After claiming for more than 40 years that Nobel prize-winning poet Pablo Neruda died of natural causes, Chile has now acknowledged he may have been killed during the country's 1973-1990 military dictatorship led by Gen. Augusto Pinochet.
Neruda is widely revered as one of the most important writers of the 20th-century. He gained international attention after the 1924 publication of Twenty Love Poems and a Song of Despair, a collection of verses that has sold millions of copies. In 1994, noted critic Harold Bloom named Neruda one of the 26 individuals most responsible for shaping the Western Canon, a collection of works that have most defined western culture. In 1971, Neruda was awarded the Nobel Prize in literature.
Neruda was also a leftist politician and close friend of Salvador Allende, who in 1970 became Chile's first democratically elected socialist president. Allende's presidency didn't last long; on September 11, 1973, with the support of the United States, Pinochet took control of Chile via a military coup d'etat. Allende committed suicide that day instead of resigning.
Neruda died just a few days later, on September 23. The official cause of death was cardiac arrest stemming from prostate cancer. However, many have long rejected the explanation, alleging the dictatorship played a role in Neruda's death because of his close association with Allende. Before his death, Neruda planned to go into exile in Mexico.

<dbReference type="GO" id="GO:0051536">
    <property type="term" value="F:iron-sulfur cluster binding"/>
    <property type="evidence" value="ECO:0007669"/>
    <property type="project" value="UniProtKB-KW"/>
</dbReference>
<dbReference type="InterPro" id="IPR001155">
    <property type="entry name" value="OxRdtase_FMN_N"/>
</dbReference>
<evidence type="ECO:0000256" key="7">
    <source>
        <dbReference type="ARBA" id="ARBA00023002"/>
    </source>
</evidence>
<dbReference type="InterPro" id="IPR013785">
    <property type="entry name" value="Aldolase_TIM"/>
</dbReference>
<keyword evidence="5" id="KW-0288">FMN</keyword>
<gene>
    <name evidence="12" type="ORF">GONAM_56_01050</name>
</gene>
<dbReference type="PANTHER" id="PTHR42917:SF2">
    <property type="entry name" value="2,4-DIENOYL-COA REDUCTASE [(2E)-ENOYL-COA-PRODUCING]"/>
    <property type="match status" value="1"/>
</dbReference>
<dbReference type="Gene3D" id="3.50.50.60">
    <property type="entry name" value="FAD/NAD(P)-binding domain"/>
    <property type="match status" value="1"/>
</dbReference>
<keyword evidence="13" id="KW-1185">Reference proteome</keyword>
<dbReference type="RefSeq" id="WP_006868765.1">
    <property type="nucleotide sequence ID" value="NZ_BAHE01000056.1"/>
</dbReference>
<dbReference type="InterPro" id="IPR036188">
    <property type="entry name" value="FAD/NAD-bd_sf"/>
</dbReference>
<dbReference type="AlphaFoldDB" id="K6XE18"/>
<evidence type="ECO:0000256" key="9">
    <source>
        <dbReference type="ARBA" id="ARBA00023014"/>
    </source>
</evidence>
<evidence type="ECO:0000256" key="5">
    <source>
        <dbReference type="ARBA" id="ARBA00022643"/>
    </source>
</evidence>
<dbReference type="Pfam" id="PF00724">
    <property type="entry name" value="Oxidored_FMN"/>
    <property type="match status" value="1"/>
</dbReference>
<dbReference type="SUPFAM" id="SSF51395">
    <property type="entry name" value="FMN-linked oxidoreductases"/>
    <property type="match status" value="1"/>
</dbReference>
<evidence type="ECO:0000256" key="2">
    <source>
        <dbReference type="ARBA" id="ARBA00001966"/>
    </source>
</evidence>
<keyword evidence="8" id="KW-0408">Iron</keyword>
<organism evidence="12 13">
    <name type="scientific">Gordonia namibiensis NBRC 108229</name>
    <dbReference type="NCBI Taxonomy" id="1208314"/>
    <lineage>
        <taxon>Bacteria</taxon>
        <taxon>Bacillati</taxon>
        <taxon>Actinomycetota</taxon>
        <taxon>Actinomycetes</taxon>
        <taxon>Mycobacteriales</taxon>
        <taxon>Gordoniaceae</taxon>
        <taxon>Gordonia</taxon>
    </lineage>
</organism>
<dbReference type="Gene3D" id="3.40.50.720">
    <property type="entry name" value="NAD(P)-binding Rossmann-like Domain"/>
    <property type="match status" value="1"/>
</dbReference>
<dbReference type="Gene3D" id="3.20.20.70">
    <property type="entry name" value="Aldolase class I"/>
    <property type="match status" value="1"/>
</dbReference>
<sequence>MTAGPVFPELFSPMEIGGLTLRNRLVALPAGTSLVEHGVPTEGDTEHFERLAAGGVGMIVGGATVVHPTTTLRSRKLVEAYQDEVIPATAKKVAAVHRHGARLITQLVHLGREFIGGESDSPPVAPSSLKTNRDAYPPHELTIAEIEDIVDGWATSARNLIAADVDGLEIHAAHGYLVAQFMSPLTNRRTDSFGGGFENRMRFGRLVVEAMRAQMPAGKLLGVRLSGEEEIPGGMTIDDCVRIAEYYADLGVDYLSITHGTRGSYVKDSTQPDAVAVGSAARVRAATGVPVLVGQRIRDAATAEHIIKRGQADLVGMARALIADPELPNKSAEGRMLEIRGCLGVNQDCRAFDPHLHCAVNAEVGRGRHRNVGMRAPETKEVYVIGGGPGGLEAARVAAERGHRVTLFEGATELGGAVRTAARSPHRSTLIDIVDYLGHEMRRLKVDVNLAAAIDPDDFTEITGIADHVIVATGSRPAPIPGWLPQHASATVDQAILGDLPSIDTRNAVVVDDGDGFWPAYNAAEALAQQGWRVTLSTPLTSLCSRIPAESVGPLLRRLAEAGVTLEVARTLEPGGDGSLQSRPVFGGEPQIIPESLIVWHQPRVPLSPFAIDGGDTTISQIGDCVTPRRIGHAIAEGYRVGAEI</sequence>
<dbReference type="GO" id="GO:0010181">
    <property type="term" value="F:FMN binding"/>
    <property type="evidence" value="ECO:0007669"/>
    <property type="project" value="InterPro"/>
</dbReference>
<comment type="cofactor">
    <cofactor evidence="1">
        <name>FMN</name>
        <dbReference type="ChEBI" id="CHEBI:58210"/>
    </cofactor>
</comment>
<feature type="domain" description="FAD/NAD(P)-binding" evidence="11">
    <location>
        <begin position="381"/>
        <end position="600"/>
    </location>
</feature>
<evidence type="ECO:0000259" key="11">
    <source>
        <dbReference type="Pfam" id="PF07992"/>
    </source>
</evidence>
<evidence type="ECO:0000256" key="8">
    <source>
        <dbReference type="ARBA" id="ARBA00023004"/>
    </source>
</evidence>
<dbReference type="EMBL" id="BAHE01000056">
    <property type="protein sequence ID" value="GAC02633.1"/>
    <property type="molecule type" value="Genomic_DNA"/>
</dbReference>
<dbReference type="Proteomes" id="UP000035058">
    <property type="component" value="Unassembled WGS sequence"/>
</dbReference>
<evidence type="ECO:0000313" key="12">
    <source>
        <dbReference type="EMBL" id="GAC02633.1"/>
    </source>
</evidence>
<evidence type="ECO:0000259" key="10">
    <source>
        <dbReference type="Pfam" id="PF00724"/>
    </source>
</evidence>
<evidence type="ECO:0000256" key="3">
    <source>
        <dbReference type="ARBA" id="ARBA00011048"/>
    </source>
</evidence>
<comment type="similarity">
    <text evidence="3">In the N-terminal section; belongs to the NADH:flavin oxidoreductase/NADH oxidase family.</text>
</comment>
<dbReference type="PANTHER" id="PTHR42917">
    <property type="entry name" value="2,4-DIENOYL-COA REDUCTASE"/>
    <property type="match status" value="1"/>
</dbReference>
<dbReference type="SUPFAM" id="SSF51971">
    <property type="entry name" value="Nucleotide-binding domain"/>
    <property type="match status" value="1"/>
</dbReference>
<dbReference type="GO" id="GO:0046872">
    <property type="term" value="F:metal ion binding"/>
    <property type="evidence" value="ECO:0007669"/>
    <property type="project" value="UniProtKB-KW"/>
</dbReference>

In 2011, the Chilean government started investigating the possibility Neruda might not have died of cancer after his driver, Manuel Araya Osorio, told a Mexican magazine he was with the writer when Neruda called his wife to say he believed Pinochet ordered a doctor to poison him. In 2013, Neruda's body was exhumed for forensic analysis.
Which brings us to today. Last week, Spanish newspaper El Pais added a new wrinkle to the case when it published a document from the Chilean interior ministry from earlier this year that states "it is clearly possible and highly probable" that Neruda's death "was caused by a third-party intervention."
A panel of experts is continuing to investigate and a judge probing Neruda's death has requested a new round of tests on his body.
Fidel Martinez is an editor at Fusion.net. He's also a Texas native and a lifelong El Tri fan.